No gender-related bias in COPD diagnosis and treatment in Sweden: a randomised, controlled, case-based trial

Research output: Contribution to journalArticle

Abstract

Introduction: COPD is a major cause of morbidity and mortality. The prevalence, morbidity and mortality of COPD among females have increased. Previous studies indicate a possible gender bias in the diagnosis and management of COPD. The present study aims to determine if there is gender bias in the management of COPD in Sweden.

Methods: This was a double-blind, randomised (1:1), controlled, parallel-group, web-based trial using the hypothetical case scenario of a former smoker (40 pack-years and quit smoking 3 years ago) who was male or female. The participants were blind to the randomisation and the purpose of the trial. The case progressively revealed more information with associated questions on how the physician would manage the patient. Study participants chose from a list of tests and treatments at each step of the case scenario.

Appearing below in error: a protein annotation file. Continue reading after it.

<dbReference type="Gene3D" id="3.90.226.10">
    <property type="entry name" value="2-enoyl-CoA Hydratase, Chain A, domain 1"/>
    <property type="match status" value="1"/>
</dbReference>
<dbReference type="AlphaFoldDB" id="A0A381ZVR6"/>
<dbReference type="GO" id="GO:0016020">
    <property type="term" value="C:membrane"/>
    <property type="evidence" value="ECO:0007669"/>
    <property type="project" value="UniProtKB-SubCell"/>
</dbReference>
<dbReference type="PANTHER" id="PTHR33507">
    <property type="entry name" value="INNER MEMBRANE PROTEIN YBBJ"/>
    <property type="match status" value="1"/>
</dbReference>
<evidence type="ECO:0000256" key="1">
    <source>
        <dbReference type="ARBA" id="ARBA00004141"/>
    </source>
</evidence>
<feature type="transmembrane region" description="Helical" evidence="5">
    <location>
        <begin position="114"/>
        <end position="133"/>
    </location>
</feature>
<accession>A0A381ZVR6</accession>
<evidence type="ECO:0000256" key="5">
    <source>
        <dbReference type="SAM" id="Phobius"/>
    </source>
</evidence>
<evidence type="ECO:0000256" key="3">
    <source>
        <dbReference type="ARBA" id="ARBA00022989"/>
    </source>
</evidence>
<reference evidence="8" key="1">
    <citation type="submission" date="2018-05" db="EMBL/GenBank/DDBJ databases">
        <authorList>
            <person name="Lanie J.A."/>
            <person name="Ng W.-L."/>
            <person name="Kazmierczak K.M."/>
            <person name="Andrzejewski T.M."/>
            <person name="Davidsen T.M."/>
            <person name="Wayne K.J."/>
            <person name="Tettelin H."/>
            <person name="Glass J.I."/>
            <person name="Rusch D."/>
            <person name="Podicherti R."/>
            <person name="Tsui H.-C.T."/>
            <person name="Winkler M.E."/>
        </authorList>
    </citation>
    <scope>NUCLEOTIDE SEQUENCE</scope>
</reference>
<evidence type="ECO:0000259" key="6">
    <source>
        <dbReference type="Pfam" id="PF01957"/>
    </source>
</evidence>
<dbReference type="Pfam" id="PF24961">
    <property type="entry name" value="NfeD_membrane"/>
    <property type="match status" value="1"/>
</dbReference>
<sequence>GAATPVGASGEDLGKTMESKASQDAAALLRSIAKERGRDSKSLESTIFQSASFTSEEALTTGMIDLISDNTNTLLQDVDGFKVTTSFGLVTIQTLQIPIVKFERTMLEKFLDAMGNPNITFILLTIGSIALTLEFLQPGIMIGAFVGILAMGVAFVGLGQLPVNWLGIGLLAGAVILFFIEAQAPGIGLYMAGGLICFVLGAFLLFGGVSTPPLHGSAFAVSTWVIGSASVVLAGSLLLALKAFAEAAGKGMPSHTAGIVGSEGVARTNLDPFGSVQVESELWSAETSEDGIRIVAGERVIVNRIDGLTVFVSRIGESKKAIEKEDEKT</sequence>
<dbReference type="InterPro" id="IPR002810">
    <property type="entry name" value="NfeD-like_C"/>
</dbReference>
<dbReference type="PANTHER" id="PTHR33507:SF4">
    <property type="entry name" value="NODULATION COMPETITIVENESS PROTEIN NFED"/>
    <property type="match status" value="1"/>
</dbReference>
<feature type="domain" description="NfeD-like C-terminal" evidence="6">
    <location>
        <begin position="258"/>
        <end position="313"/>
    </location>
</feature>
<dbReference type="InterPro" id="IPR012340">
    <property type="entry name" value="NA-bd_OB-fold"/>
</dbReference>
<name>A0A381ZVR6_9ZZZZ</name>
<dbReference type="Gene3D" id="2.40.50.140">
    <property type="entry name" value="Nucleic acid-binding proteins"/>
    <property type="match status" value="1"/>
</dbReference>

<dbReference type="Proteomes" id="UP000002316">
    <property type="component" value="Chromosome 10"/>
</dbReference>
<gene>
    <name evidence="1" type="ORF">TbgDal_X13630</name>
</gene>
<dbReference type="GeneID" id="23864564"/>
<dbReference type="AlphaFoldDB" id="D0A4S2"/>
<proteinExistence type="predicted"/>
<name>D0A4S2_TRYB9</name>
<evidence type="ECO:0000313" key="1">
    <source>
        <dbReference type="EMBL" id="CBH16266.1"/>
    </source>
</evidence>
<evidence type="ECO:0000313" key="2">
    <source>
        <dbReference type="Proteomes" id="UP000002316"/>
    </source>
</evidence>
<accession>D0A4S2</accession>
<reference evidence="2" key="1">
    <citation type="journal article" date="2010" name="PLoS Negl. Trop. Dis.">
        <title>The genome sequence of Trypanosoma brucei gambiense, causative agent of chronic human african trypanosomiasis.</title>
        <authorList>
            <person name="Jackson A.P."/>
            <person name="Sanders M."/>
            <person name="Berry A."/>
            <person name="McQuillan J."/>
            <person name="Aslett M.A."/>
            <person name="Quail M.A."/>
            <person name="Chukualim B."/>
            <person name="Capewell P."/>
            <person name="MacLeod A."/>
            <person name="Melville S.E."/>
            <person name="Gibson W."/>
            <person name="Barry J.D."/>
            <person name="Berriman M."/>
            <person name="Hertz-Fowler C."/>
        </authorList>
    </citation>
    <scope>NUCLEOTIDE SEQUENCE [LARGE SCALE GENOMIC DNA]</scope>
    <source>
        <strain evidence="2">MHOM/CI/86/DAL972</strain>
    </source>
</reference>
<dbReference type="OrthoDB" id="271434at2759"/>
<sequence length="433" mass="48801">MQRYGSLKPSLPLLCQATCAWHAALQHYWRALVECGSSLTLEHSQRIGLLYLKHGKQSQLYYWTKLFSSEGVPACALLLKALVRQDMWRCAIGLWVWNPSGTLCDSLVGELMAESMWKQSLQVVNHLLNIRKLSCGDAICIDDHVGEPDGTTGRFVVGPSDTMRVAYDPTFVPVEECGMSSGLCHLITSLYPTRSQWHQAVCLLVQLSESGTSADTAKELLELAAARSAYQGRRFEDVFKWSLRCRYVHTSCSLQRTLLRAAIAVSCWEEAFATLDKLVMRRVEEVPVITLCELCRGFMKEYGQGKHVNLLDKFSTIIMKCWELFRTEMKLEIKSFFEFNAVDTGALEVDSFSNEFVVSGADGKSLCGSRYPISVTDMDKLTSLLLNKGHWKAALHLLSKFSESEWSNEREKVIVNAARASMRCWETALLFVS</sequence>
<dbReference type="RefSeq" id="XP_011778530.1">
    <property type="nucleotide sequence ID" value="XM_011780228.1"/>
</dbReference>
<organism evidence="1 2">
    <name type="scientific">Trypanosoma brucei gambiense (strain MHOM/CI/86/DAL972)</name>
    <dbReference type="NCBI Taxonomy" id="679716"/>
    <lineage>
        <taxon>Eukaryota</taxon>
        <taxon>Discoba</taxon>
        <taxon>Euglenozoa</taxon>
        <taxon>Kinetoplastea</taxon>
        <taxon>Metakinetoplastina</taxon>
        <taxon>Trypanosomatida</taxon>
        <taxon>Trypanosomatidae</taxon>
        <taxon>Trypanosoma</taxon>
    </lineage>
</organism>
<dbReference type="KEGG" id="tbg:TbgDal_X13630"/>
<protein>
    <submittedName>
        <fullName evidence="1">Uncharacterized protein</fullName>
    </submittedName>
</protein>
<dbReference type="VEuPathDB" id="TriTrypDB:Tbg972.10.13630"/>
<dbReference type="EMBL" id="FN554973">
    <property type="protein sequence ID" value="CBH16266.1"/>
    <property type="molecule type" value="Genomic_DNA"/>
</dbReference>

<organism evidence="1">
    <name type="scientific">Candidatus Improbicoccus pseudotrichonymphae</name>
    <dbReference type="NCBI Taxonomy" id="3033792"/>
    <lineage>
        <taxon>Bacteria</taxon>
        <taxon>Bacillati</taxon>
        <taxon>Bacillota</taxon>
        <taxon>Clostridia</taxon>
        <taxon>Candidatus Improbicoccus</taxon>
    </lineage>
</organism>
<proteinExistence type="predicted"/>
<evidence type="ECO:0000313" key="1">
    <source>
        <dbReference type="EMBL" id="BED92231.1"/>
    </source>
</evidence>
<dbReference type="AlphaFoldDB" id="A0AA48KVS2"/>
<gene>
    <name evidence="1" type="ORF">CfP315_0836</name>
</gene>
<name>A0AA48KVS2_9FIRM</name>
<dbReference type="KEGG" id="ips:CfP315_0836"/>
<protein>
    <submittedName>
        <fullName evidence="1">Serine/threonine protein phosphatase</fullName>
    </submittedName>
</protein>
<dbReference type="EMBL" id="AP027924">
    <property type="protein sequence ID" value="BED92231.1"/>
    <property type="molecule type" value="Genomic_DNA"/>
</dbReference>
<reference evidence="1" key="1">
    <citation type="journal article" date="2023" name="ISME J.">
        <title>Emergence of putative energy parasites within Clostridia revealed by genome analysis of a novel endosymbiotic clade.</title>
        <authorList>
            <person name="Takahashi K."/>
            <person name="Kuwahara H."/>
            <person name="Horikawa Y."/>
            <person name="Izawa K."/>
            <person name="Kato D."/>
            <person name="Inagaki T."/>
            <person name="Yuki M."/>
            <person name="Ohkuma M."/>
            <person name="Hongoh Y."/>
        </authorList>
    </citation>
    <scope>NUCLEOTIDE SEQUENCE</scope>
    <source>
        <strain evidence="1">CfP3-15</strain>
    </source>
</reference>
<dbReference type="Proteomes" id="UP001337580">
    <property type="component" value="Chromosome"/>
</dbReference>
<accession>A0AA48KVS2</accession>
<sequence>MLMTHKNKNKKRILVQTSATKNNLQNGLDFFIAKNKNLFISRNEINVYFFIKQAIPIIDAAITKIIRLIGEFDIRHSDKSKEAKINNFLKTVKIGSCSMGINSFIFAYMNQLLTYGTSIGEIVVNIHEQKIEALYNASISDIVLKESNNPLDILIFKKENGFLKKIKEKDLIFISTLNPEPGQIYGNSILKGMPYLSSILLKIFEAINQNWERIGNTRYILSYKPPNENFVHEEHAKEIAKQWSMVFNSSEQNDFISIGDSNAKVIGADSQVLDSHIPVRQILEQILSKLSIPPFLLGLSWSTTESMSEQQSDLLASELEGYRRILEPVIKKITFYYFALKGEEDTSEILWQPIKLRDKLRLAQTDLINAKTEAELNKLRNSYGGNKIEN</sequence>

Results: In total, 134 physicians were randomised to a male (n=62) or a female (n=72) case. There was no difference in initial diagnosis (61 (98%) male cases and 70 (97%) female cases diagnosed with COPD) and planned diagnostic procedures between the male and female cases. Spirometry was chosen by all the physicians as one of the requested diagnostic tests. The management of the hypothetical COPD case did not differ by sex of the responding physician.

Conclusion: In Sweden, diagnosis and management of a hypothetical patient with COPD did not differ by the gender of the patient or physician.

Details

Authors
Organisations
External organisations
  • University of Technology Sydney
Research areas and keywords

Subject classification (UKÄ) – MANDATORY

  • Health Care Service and Management, Health Policy and Services and Health Economy
  • Respiratory Medicine and Allergy
  • Gender Studies
Original languageEnglish
JournalERJ Open Research
Volume6
Issue number4
Publication statusPublished - 2020 Oct
Publication categoryResearch
Peer-reviewedYes

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